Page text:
Sign showing plan A ahead and plan B to the right
Contingency route planning is essential


5. Campervan Manuals

We hired both our campervans from Germany and found that some of the equipment instruction manuals did not offer the English language as an option. When you first pick up your campervan do a quick check, otherwise expect to rely on Google Translate, the manual’s pictures and some lateral thinking! Also make sure you have a few copies of the European accident statement form on hand with the accompanying English translation. If your van is a hire vehicle, then get familiar with the timeframe for incident notification back to the campervan depot and confirm the depot contact details before you depart.


Man confused with question marks around his head
Always plan for ‘what to do’ in an emergency


6. Save that Battery Power

If you intend to wild camp or stay away from official camperstops for a few days then you will probably have no access to electricity to charge the auxiliary battery. Unless you are driving a lot of kilometres, you’ll need to conserve that auxiliary 12V battery charge. Some tricks we use are:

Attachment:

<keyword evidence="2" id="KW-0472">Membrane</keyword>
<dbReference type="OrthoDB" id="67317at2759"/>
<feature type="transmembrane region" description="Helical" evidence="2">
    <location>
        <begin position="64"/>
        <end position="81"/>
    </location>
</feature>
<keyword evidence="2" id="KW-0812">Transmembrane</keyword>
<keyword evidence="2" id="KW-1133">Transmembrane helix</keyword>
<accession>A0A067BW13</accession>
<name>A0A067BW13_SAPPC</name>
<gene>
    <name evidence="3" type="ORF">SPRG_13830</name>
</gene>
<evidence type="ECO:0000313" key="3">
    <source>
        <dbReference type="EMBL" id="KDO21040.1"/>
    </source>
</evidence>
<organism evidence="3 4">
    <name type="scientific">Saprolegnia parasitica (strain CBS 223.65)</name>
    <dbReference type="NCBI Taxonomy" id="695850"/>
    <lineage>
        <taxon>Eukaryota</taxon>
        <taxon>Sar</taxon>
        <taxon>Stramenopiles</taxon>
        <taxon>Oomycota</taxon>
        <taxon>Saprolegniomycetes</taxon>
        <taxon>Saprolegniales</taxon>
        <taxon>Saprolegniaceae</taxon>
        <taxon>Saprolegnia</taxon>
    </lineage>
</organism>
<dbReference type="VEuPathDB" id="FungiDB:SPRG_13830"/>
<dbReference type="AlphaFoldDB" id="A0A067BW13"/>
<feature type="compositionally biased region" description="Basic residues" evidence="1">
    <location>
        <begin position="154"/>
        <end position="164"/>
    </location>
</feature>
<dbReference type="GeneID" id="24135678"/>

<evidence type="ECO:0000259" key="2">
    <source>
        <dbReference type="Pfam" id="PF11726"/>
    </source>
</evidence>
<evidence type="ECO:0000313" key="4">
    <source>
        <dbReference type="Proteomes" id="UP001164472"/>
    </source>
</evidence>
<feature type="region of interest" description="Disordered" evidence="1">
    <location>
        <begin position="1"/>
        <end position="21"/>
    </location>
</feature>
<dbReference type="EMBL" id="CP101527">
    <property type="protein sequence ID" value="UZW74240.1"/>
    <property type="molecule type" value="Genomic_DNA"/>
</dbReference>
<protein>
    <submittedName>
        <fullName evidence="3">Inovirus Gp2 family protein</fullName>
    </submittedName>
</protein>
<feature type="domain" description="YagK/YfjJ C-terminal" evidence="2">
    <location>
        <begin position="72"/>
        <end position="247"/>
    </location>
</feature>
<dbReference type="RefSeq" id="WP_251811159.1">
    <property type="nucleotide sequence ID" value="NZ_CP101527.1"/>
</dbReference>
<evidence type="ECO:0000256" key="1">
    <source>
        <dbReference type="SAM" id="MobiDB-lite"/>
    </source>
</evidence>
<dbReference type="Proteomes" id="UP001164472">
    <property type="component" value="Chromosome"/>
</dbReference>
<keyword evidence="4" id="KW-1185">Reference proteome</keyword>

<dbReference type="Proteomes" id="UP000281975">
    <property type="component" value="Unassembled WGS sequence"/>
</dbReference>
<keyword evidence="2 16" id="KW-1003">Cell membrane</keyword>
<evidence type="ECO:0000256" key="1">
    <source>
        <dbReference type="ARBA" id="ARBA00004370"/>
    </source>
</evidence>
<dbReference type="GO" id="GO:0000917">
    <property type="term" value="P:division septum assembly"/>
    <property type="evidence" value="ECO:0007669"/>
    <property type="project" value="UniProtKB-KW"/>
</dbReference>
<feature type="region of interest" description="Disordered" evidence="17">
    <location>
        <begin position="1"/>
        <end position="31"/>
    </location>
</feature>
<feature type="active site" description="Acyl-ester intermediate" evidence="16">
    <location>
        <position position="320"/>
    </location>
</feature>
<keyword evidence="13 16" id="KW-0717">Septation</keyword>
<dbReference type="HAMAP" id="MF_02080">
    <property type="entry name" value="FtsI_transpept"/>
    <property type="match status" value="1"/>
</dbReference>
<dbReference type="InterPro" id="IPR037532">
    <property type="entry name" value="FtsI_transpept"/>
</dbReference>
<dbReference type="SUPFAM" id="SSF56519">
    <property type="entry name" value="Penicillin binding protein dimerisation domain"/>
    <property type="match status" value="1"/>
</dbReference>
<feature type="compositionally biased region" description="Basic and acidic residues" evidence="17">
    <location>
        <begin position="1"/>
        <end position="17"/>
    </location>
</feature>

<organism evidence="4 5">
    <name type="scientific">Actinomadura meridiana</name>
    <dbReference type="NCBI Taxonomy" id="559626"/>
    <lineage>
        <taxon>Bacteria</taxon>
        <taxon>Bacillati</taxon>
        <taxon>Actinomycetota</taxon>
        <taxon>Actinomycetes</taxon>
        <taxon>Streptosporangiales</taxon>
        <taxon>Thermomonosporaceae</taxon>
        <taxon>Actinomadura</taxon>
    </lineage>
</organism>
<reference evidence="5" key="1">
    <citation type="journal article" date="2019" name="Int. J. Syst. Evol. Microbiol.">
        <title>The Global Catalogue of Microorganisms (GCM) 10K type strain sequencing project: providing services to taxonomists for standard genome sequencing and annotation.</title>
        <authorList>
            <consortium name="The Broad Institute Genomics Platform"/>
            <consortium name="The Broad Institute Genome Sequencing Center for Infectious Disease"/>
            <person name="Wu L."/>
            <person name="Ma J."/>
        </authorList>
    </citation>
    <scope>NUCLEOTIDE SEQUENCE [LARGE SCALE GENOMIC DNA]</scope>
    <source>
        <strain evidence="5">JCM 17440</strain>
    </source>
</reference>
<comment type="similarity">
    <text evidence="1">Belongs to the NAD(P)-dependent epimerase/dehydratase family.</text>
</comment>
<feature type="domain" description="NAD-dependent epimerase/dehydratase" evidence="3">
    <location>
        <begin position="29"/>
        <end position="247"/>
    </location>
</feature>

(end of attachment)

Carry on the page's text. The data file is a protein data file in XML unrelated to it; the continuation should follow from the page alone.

• Turning the water pump off when it’s not in use so it doesn’t auto cycle through the night
  • Operating just 2 LED lights of a night-time
  • When showering – get yourself wet, turn off shower, soap up, turn on shower to rinse and the job is done.
  • Use a pre-filled plastic water bottle to pour around the toilet for the rinse cycle instead of activating the toilet pump.

Look, sometimes we just had to idle the car for a while to charge up the auxiliary battery and it doesn’t hurt the engine in the short-term.


black car battery with red positive and blue negative terminals
Auxiliary 12V battery – secondary heart of the campervan


7. Inverter to the Rescue

We invested in a 12V to 240V inverter to charge our laptop both whilst driving and with the engine stopped. If you intend to use the inverter with the dashboard 12V socket whilst the engine is off then be aware not to run the starting battery dry. This is not an issue if you have an isolator on the starting battery which will prevent it discharging after reaching a certain minimum voltage.


Campervan dashboard showing a white inverter connected to the 12V socket
12V/220V inverter running off the 12V dash socket


8. Checks Before Hitting the Road